Nearly all of the discussion about low-power design has been on the digital side - but many of the problems are in the analog/mixed-signal and RF domains. I was thus pleased to see that the EE Times Advances in Power Management on-line conference Sept. 16 had a panel on this topic, with speakers from Cadence, Synopsys, Mentor Graphics, and Cypress Semiconductor.
Titled "Power Management in a Mixed-Signal RF Environment," the panel was moderated by John Donovan (right), editor/publisher of Low-Power Design. The introduction says it well: "Digital engineers have long had a hard time understanding what their analog colleagues were doing - and neither wants to get anywhere near RF. But with most new designs being mixed-signal and increasingly wireless, that's a luxury designers can no longer afford."
The panel was conducted in Q&A format. Below are snapshots of some of the more interesting questions and answers I heard.
Q: To what extent can you define a power budget at the algorithmic level, and expect to hit it when you tape out?
Pangrle - Make sure you're in the ballpark initially. Then develop TLM models, and improve the estimates as you refine them. When you get to the gate level, do a power analysis and pull it back up to run an overall check on your system.
Wang - There has been some early work in algorithmic power estimation, but most is still in research. "From what I can see, the big problem here is the modeling."
Ying - Energy efficiency is a "multi-tier system-level problem" encompassing the operating system, the software that manages different modes of operation, and the system-level control IP.
Q: How accurate are the black-box analog models you get from IP vendors? What needs improvement?
Wang - It's a two-phase problem. One is the actual modeling of analog/mixed-signal IP, and the other is creating a good model to assist with SoC integration. "The modeling part for integration is relatively easy and that should be tackled right now."
Davis - At Cypress we characterize block-by-block. But our programmable SoCs pose challenges. We never know how the IP will be used in the end system.
Ying - There's a need for non-dynamic circuit simulation for characterization, "maybe some sort of rules-based electrical check that allows you to propagate signals across the entire chip."
Wang - Designers traditionally use functional vectors to get activity information, but this is becoming outdated. Better to run real system-level applications using an accelerator/emulator or FPGA prototype.
Q: Is it reasonable to build all power and frequency management into an SoC, and if not would you have to design a custom external power management IC (PMIC)?
Wang - This depends on cost and application. An external PMIC may have cost advantages, but an application may require a tighter integration of power and timing. Commercial PMIC IP is available (National Semiconductor, Texas Instruments) and it comes with driver software and tools.
Pangrle - If you're designing an external PMIC you may be able to pick a technology that's more applicable for doing power management. Putting power management on chip may cause noise problems with RF circuits.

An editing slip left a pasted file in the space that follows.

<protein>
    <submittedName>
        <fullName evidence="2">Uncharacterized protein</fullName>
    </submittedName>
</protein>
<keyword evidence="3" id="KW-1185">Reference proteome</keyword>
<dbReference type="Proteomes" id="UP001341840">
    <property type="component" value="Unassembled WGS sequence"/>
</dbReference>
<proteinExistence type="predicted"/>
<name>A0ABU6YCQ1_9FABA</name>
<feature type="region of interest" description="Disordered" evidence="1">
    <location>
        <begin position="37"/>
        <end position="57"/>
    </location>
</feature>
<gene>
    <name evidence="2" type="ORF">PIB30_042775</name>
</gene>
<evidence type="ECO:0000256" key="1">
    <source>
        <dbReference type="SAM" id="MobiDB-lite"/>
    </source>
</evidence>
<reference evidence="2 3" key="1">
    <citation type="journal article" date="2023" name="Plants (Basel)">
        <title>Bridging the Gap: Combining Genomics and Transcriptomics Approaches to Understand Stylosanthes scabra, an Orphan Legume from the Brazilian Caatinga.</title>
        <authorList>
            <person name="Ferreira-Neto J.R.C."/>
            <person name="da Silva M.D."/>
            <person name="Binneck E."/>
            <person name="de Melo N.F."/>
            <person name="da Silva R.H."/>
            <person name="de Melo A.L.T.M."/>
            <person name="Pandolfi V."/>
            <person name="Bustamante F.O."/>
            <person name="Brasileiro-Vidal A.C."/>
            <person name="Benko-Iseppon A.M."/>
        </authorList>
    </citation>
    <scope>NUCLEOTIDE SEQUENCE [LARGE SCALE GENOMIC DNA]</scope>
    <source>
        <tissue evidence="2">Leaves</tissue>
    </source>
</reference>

Q: If you integrate black-box IP from a variety of vendors, do you get enough information from the models to avoid a respin?
Wang - "The short answer is no. We must improve this situation." IP models must include timing, behavior, power, noise, and physical layout constraints.
Davis - All Cypress analog IP is designed in-house, and we have a very rigid process for characterizing it, as well as a reuse "vault" for SoC designers.
Donovan - "It has been suggested that SoC design is not so much about design as it is integrating IP from a variety of vendors, so the lack of uniformity in the IP models they're providing is a notable problem that needs to get resolved."
Pangrle - "If you're bringing in analog IP you need the expertise on the SoC team to understand it. You can't take a block of analog IP and just place it anywhere on chip."
Q: Can you realistically do parasitic extraction at the board level with any degree of accuracy?
Ying and Wang agreed that no one extraction tool will handle all requirements. Ying noted that even point tool vendors in this area have multiple solutions.
Q: Is there a unified set of tools or techniques that will ease analog/mixed-signal verification?
Ying and Pangrle both talked about mixed-simulation environments that work across multiple domains and multiple levels of abstraction.
Wang - "From the Cadence point of view, two areas need to be improved. One is the tools themselves, and the other is that we need new thinking and a new methodology for mixed-signal design and verification." For example, the metric-driven verification used in the digital world should be applied to analog/mixed-signal.
A Quick Conclusion
As suggested in that last quote from Qi Wang, it's time to apply the kind of attention we've given to digital low-power design to analog/mixed-signal and RF. Hats off to EE Times for including this topic in its Power Management conference.
Some Other Resources
Luke Lang of Cadence has written two blog postings on analog/mixed-signal low power design for Chip Design Magazine's low-power design community.
The Cadence Community launched a low-power blog this summer. An ongoing series of postings by Neyaz Khan discusses power management for digital mixed-signal systems.
John Donovan's Low-Power Design site has a number of insightful articles, and includes a blog written by Steve Leibson of Cadence.